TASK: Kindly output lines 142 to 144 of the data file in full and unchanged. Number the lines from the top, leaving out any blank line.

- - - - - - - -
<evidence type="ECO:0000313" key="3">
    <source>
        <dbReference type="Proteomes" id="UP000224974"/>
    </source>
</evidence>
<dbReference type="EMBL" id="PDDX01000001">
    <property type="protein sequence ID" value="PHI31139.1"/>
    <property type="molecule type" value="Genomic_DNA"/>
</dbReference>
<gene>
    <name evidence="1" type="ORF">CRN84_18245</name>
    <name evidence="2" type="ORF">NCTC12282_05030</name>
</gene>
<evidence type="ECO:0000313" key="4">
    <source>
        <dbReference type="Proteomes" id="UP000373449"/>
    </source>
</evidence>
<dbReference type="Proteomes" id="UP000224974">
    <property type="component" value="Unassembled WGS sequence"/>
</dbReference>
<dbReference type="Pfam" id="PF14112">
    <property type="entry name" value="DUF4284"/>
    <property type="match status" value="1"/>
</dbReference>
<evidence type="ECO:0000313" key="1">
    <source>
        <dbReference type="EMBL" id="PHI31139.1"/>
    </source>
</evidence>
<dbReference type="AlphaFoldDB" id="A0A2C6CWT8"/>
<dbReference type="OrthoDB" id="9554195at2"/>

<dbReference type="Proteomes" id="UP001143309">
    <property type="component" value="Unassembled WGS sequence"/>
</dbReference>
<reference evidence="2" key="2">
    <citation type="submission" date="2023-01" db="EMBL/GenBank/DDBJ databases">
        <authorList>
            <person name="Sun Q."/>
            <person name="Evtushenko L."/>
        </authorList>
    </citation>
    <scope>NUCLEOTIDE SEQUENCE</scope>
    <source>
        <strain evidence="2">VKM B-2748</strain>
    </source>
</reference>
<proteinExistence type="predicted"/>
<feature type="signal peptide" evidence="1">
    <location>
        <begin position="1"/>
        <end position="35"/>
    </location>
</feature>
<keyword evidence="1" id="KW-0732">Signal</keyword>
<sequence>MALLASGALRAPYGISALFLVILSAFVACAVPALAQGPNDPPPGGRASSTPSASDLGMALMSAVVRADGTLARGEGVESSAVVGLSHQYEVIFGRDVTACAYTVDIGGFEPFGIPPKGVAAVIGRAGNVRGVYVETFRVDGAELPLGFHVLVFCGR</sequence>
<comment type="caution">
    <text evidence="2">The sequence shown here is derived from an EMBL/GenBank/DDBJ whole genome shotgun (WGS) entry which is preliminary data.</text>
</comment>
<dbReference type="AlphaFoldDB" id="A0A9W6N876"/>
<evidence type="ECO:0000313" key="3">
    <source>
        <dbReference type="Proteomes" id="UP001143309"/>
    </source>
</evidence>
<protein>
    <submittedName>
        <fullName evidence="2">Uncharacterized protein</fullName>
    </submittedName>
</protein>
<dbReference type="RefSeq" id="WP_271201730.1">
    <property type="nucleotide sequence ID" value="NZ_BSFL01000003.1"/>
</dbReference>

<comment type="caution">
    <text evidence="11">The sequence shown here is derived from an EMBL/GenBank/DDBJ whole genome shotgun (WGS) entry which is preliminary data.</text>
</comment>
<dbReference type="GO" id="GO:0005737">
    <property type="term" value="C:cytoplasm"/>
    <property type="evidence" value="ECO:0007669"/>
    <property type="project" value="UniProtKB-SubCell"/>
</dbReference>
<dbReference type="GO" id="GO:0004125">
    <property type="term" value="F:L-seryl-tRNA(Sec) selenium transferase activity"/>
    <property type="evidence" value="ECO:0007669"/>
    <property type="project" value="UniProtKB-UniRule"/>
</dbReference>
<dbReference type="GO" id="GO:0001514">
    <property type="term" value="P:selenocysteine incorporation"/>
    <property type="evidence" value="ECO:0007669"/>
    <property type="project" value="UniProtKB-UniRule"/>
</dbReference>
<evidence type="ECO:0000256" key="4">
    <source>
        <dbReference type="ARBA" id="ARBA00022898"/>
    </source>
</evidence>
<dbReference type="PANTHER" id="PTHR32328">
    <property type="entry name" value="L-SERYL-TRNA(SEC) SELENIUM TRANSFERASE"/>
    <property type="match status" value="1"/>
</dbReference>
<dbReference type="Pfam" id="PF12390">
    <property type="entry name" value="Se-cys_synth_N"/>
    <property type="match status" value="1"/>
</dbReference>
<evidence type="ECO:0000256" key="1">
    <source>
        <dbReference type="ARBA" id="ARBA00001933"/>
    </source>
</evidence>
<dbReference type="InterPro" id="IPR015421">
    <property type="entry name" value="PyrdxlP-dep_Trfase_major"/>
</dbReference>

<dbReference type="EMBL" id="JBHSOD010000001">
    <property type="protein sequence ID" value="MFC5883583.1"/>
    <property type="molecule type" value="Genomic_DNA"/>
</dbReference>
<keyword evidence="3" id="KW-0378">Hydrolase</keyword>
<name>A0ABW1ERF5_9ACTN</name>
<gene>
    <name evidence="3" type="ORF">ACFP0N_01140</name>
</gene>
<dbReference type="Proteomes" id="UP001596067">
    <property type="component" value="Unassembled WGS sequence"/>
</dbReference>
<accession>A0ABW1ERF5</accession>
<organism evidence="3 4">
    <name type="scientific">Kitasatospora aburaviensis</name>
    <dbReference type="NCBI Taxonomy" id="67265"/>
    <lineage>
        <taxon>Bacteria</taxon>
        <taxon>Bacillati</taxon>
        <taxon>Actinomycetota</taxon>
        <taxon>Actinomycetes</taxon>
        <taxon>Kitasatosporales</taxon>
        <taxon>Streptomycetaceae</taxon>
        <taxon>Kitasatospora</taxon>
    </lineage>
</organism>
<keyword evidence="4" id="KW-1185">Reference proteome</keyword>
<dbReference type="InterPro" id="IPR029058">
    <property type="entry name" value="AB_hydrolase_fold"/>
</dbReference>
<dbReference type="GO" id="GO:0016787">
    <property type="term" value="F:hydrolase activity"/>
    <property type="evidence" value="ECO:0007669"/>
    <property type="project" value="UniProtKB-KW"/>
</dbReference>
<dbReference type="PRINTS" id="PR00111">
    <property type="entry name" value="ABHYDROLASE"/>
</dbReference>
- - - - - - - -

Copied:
</dbReference>
<dbReference type="GO" id="GO:0016787">
    <property type="term" value="F:hydrolase activity"/>